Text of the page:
City blaze disrupts MCI lines

June 04, 1994|By Michael James | Michael James,Sun Staff Writer

A seemingly harmless Northeast Baltimore brush fire ended up being more problematic for Marylanders last night as it burned a fiber optic cable and disrupted telephone service for thousands of MCI customers.

The fire, which occurred about 9:10 p.m. near railroad tracks at Garrett Avenue and 25th Street, damaged an aerial cable that contained thousands of simultaneous relays, said Jim Collins, an MCI spokesman.

As a result, MCI customers who attempted to place long-distance calls were often getting busy signals.

A work crew was at the cable site early this morning, but it was unclear how soon the problem could be remedied, Mr. Collins said.

"We have no idea at this point how severe the damage is or how long it will take to repair it," he said. "If they're able to splice the cable, normal service could be back by [this morning.] If they have difficulty, there will still be problems [today]. It's safe to say that this will affect thousands of customers, but a more precise estimate won't be possible until we assess the damage," he said.

Bell Atlantic had no disruptions of service, a spokesman said last night.

City fire officials said they responded to the fire call and found grass and brush burning. They extinguished the blaze, which they described as minor. The cause of the fire hadn't been determined last night.

Mr. Collins said that, although the damaged relays would affect service throughout the Baltimore area, they would not disable it. Callers can often get around the damaged relay by repeatedly dialing their desired number until they get through, he said.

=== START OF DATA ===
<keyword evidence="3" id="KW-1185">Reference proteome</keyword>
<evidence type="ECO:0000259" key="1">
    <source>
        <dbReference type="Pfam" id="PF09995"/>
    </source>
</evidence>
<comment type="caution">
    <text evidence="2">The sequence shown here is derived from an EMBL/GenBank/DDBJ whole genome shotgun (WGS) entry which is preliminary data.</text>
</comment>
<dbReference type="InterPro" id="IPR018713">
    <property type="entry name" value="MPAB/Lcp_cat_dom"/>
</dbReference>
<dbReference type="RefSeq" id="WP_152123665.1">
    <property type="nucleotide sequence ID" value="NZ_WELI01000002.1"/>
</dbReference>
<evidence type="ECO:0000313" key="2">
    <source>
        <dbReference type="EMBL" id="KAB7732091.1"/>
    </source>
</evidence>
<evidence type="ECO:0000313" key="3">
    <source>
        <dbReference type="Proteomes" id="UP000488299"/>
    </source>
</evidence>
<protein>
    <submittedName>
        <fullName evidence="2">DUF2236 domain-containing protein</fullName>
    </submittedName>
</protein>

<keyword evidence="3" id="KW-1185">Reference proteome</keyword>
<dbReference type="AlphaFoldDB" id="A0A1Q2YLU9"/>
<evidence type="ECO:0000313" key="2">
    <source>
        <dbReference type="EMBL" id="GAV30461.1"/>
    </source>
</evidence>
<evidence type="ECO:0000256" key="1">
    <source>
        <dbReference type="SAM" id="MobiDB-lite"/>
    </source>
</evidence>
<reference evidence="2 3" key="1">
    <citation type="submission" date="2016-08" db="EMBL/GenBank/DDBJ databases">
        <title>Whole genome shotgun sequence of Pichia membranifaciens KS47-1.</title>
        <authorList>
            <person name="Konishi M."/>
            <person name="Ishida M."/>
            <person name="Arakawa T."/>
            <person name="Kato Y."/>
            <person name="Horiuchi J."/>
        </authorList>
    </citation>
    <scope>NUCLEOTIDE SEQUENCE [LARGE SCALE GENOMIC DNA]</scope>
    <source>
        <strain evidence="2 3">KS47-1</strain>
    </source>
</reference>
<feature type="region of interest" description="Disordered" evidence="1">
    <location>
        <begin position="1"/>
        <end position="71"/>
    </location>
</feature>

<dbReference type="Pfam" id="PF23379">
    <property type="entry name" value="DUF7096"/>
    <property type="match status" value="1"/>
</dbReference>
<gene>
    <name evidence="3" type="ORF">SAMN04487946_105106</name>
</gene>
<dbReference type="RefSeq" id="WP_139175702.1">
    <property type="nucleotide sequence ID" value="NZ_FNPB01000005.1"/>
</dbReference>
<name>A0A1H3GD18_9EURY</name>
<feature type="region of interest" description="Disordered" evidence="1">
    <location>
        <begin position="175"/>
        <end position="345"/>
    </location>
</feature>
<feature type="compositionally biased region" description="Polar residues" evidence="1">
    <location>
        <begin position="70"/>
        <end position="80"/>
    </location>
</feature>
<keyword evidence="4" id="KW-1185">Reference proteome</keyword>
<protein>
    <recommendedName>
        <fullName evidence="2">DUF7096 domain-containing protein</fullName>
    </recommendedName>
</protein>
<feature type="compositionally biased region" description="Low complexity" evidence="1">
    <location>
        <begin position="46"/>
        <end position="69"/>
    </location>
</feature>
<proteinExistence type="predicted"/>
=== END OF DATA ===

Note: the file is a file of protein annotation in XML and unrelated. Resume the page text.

The problem is believed to be isolated to the Baltimore region, although callers from as far away as Philadelphia and New York could have problems making calls to Maryland, Mr. Collins said.

Fiber optic cables work by carrying laser generated messages and can handle far more information than can a standard copper phone line. They generally are considered to be the best medium for transmitting the large amounts of data that will be required for interactive functions. Phone companies have been replacing their lines with fiber optics, albeit rather slowly because the fiber optics have been much more expensive than metal wires.

On March 30, a mudslide severed a fiber-optic cable near Fredericksburg, Va., disrupting long-distance phone service for thousands of MCI Communications Corp. customers on the East Coast.

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